This has led to some interesting-sounding news stories in the media. So we know that, as of March 2016, Prashant Jain of HDFC Mutual Fund has parked Rs 33 crore in HDFC Infrastructure Fund and Rs 21.6 crore in HDFC Prudence Fund. So does this mean that you, as an investor, should also invest in the thematic HDFC Infrastructure Fund rather than the balanced Prudence Fund? Hardly! In fact, if you're a risk-averse investor you must avoid the thematic HDFC Infra fund and go in for HDFC Prudence every time.

We also learn that the fund manager of ICICI Pru Value Discovery had just Rs 5,000 invested in the fund, while the other top honchos of ICICI Pru AMC had invested Rs 3 crore in the scheme. So does that make Value Discovery a bad choice for investors looking for a multi-cap fund? Not by a long chalk, given its good performance record.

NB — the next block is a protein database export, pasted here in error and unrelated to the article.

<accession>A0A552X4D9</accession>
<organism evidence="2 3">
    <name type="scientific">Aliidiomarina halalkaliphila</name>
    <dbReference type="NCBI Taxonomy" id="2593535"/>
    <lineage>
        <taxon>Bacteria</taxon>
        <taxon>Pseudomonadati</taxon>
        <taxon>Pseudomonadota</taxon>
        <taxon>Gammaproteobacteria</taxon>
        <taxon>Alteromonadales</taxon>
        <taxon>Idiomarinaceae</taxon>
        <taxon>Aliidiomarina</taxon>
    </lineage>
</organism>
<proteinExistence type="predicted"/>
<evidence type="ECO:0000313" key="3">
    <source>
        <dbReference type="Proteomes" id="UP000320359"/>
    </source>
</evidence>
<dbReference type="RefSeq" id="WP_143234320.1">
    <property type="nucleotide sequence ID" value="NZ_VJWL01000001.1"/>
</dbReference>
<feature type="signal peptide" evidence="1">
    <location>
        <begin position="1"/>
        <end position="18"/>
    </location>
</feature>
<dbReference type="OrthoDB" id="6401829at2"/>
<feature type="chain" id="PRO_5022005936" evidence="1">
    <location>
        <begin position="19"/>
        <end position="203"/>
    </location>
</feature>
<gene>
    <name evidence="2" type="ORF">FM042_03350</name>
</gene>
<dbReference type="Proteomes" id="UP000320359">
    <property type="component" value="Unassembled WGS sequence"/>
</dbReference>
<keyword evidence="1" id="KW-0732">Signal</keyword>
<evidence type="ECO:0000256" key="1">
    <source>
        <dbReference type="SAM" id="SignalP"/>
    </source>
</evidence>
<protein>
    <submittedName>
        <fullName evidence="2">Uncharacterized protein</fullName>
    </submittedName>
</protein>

We also learn that the absolute amounts that the managers of Parag Parikh Long Term Value Fund and Quantum Long Term Equity Fund have invested in their respective schemes is far lower than the sums parked by biggies in ICICI Prudential or HDFC Mutual Fund. So does this mean that ICICI Pru or HDFC managers have greater confidence in their funds' performance?

That is far from the truth. The amount of 'skin in the game' a fund manager decides to park in schemes managed by him depends mainly on his own personal finances, risk profile and financial position at that point in time. So if Prashant Jain or Sankaran Naren has a higher net worth than Atul Kumar of Quantum, they would probably have parked more in their funds.

In short, apart from making you feel good that your fund's manager is also enjoying the same gains (or suffering the same losses) as you, 'skin in the game' disclosures really shouldn't be your criteria either to buy or sell a fund.